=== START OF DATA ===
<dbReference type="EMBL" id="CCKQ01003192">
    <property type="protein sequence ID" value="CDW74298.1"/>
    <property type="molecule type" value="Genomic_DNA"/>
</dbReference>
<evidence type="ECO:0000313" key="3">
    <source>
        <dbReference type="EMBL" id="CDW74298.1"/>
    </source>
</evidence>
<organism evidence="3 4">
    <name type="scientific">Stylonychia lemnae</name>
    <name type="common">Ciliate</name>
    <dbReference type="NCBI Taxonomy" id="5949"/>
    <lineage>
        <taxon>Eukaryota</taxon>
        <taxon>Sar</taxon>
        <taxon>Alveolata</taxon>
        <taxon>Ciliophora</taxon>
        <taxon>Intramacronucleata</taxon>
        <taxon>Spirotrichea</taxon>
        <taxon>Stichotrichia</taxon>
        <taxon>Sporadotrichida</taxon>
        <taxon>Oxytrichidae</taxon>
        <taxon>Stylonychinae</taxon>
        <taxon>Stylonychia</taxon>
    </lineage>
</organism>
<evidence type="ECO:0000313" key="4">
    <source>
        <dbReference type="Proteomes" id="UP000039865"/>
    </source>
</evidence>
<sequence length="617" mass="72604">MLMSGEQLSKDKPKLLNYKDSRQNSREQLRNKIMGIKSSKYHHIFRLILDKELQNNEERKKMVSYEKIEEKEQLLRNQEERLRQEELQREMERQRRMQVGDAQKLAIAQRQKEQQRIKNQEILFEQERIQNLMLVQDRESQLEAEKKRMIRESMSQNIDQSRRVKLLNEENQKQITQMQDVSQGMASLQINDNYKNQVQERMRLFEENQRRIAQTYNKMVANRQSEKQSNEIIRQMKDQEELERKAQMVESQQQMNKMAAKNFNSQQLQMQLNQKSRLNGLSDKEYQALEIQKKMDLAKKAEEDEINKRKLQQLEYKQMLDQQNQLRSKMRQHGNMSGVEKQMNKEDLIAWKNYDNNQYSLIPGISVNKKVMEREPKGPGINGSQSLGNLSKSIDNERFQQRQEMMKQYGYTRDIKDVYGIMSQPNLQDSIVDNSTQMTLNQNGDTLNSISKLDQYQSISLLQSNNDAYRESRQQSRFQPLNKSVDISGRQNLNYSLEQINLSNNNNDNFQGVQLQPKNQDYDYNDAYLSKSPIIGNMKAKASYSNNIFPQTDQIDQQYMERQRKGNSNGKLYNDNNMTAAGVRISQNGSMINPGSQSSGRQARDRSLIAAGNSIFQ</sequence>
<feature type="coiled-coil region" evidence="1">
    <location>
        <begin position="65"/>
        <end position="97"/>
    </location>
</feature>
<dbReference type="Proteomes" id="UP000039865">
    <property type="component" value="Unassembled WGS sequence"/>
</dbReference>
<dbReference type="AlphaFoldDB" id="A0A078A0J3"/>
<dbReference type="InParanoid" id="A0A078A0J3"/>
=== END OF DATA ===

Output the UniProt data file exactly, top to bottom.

<dbReference type="EMBL" id="CCKQ01003192">
    <property type="protein sequence ID" value="CDW74298.1"/>
    <property type="molecule type" value="Genomic_DNA"/>
</dbReference>
<evidence type="ECO:0000313" key="3">
    <source>
        <dbReference type="EMBL" id="CDW74298.1"/>
    </source>
</evidence>
<organism evidence="3 4">
    <name type="scientific">Stylonychia lemnae</name>
    <name type="common">Ciliate</name>
    <dbReference type="NCBI Taxonomy" id="5949"/>
    <lineage>
        <taxon>Eukaryota</taxon>
        <taxon>Sar</taxon>
        <taxon>Alveolata</taxon>
        <taxon>Ciliophora</taxon>
        <taxon>Intramacronucleata</taxon>
        <taxon>Spirotrichea</taxon>
        <taxon>Stichotrichia</taxon>
        <taxon>Sporadotrichida</taxon>
        <taxon>Oxytrichidae</taxon>
        <taxon>Stylonychinae</taxon>
        <taxon>Stylonychia</taxon>
    </lineage>
</organism>
<evidence type="ECO:0000313" key="4">
    <source>
        <dbReference type="Proteomes" id="UP000039865"/>
    </source>
</evidence>
<sequence length="617" mass="72604">MLMSGEQLSKDKPKLLNYKDSRQNSREQLRNKIMGIKSSKYHHIFRLILDKELQNNEERKKMVSYEKIEEKEQLLRNQEERLRQEELQREMERQRRMQVGDAQKLAIAQRQKEQQRIKNQEILFEQERIQNLMLVQDRESQLEAEKKRMIRESMSQNIDQSRRVKLLNEENQKQITQMQDVSQGMASLQINDNYKNQVQERMRLFEENQRRIAQTYNKMVANRQSEKQSNEIIRQMKDQEELERKAQMVESQQQMNKMAAKNFNSQQLQMQLNQKSRLNGLSDKEYQALEIQKKMDLAKKAEEDEINKRKLQQLEYKQMLDQQNQLRSKMRQHGNMSGVEKQMNKEDLIAWKNYDNNQYSLIPGISVNKKVMEREPKGPGINGSQSLGNLSKSIDNERFQQRQEMMKQYGYTRDIKDVYGIMSQPNLQDSIVDNSTQMTLNQNGDTLNSISKLDQYQSISLLQSNNDAYRESRQQSRFQPLNKSVDISGRQNLNYSLEQINLSNNNNDNFQGVQLQPKNQDYDYNDAYLSKSPIIGNMKAKASYSNNIFPQTDQIDQQYMERQRKGNSNGKLYNDNNMTAAGVRISQNGSMINPGSQSSGRQARDRSLIAAGNSIFQ</sequence>
<feature type="coiled-coil region" evidence="1">
    <location>
        <begin position="65"/>
        <end position="97"/>
    </location>
</feature>
<dbReference type="Proteomes" id="UP000039865">
    <property type="component" value="Unassembled WGS sequence"/>
</dbReference>
<dbReference type="AlphaFoldDB" id="A0A078A0J3"/>
<dbReference type="InParanoid" id="A0A078A0J3"/>